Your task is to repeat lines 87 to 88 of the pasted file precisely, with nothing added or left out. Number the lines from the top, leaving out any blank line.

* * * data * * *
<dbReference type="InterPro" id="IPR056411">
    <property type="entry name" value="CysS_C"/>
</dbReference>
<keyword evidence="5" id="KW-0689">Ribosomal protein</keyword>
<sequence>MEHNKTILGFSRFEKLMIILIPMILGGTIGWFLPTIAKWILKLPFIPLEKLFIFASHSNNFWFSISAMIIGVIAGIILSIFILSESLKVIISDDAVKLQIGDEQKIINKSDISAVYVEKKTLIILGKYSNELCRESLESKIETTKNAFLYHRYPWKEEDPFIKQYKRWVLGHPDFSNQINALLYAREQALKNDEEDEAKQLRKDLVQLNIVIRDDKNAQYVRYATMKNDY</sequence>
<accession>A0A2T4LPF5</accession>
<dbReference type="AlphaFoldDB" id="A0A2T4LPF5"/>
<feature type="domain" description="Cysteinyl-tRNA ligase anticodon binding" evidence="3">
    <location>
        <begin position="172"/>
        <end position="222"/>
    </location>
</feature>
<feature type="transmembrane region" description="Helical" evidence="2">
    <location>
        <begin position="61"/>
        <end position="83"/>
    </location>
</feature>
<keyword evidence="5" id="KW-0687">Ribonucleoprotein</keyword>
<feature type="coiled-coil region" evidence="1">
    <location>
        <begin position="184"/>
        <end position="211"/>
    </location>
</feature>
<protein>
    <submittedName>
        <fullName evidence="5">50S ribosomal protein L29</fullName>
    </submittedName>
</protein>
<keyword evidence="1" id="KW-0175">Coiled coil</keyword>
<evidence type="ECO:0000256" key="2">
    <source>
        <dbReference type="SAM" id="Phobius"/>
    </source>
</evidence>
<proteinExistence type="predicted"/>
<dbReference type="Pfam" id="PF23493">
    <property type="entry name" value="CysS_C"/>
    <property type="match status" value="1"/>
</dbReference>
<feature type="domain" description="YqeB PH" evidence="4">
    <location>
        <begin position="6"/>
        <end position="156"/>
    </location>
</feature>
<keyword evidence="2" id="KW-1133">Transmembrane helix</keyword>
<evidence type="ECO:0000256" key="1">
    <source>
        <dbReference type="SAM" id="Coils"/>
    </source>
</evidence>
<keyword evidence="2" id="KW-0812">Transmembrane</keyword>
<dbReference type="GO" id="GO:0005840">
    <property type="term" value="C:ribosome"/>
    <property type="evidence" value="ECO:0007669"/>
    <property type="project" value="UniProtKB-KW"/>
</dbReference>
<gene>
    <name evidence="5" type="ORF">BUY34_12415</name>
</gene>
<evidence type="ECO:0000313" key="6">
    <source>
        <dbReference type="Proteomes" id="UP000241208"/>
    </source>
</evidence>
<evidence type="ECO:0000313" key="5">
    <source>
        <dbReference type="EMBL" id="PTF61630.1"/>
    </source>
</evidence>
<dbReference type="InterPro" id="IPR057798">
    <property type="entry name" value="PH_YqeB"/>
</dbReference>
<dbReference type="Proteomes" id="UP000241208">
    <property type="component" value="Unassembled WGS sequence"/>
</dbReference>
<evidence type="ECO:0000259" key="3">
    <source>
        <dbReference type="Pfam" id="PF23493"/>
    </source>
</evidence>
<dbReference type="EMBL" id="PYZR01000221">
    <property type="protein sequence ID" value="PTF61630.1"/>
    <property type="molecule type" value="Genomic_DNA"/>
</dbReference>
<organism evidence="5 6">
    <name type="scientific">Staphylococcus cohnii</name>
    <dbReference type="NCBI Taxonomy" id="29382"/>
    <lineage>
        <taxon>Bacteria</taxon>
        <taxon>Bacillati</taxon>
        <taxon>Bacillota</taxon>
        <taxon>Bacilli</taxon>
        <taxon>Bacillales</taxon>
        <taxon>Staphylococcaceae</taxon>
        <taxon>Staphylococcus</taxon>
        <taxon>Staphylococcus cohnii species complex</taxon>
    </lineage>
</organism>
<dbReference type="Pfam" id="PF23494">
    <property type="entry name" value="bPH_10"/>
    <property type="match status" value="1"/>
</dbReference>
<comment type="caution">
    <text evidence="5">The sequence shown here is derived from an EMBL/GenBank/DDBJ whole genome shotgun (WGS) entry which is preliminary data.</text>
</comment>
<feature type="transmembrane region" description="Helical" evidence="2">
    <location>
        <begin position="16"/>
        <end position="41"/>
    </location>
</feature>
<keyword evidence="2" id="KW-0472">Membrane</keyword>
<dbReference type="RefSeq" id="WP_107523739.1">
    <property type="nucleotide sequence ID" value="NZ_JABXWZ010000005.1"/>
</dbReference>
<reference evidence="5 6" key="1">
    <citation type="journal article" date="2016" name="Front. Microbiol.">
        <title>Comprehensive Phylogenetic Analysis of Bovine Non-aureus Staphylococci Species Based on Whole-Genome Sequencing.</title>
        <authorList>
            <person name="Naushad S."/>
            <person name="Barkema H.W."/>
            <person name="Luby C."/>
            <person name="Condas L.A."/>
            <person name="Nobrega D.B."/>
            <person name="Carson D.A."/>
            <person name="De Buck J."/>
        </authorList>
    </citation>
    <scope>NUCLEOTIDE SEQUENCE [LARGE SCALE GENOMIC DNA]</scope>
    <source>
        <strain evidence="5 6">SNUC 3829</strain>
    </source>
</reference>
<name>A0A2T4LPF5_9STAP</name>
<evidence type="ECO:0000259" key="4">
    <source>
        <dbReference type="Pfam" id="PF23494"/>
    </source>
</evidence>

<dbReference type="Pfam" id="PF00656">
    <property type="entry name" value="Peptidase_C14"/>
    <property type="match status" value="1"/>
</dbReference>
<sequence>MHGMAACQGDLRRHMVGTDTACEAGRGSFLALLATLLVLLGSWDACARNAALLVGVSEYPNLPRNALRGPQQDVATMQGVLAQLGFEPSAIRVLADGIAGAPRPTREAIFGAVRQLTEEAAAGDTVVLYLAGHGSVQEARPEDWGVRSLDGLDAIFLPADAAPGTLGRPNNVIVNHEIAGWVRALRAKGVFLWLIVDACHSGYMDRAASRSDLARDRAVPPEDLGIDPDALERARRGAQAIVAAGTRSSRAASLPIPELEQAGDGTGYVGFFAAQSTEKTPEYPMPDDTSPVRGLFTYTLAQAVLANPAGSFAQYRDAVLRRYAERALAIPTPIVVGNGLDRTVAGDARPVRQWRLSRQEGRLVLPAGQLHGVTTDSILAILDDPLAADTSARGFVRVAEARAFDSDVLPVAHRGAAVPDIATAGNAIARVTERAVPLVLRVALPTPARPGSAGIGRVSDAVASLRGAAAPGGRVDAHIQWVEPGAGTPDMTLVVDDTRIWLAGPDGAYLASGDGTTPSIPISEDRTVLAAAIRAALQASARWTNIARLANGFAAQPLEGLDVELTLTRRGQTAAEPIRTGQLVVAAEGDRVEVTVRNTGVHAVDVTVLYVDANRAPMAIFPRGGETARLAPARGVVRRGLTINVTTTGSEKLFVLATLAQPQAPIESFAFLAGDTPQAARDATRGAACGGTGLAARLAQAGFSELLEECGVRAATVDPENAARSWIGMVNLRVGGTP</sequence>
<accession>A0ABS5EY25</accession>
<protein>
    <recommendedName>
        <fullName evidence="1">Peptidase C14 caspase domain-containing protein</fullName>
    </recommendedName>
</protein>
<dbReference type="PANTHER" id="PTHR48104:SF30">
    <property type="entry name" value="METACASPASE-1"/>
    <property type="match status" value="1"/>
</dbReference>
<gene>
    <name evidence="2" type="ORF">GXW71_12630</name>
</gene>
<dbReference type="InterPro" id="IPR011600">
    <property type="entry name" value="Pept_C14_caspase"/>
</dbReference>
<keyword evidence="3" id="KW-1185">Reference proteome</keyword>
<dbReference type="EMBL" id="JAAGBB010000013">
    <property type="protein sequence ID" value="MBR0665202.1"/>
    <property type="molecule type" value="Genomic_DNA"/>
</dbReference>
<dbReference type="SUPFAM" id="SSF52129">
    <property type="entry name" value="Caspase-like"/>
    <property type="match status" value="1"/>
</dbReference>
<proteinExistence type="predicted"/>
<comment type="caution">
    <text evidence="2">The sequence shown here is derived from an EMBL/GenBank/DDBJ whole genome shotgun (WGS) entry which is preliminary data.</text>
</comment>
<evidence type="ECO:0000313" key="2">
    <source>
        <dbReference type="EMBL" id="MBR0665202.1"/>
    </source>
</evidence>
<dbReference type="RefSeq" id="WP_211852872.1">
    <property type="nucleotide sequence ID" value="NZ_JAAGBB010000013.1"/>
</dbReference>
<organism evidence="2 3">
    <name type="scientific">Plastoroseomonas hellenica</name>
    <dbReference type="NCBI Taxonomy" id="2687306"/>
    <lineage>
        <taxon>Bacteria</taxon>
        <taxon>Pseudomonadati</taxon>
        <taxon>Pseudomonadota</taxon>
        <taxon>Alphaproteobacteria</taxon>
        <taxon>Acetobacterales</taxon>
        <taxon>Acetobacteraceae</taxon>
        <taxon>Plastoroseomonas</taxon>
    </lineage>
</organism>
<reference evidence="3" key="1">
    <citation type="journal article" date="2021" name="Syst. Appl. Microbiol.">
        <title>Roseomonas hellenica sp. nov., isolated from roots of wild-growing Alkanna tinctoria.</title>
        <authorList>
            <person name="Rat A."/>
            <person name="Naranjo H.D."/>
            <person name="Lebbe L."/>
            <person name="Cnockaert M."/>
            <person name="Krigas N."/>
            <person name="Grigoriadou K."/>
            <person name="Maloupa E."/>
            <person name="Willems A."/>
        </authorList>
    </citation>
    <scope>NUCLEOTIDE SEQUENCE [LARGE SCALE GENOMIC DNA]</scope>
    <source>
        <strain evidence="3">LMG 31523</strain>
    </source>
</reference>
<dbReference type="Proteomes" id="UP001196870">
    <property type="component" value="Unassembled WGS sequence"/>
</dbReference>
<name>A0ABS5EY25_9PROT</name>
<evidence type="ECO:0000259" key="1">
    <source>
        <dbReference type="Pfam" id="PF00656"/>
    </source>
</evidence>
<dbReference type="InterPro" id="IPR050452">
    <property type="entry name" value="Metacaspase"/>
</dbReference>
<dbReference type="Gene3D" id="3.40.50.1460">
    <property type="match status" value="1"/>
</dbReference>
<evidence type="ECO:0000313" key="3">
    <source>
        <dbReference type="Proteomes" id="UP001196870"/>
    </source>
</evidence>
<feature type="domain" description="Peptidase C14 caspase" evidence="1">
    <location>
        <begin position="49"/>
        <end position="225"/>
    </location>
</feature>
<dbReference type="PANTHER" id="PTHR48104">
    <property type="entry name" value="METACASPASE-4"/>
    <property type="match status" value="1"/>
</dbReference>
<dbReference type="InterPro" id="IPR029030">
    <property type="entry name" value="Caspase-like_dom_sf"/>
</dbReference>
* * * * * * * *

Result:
    <property type="molecule type" value="Genomic_DNA"/>
</dbReference>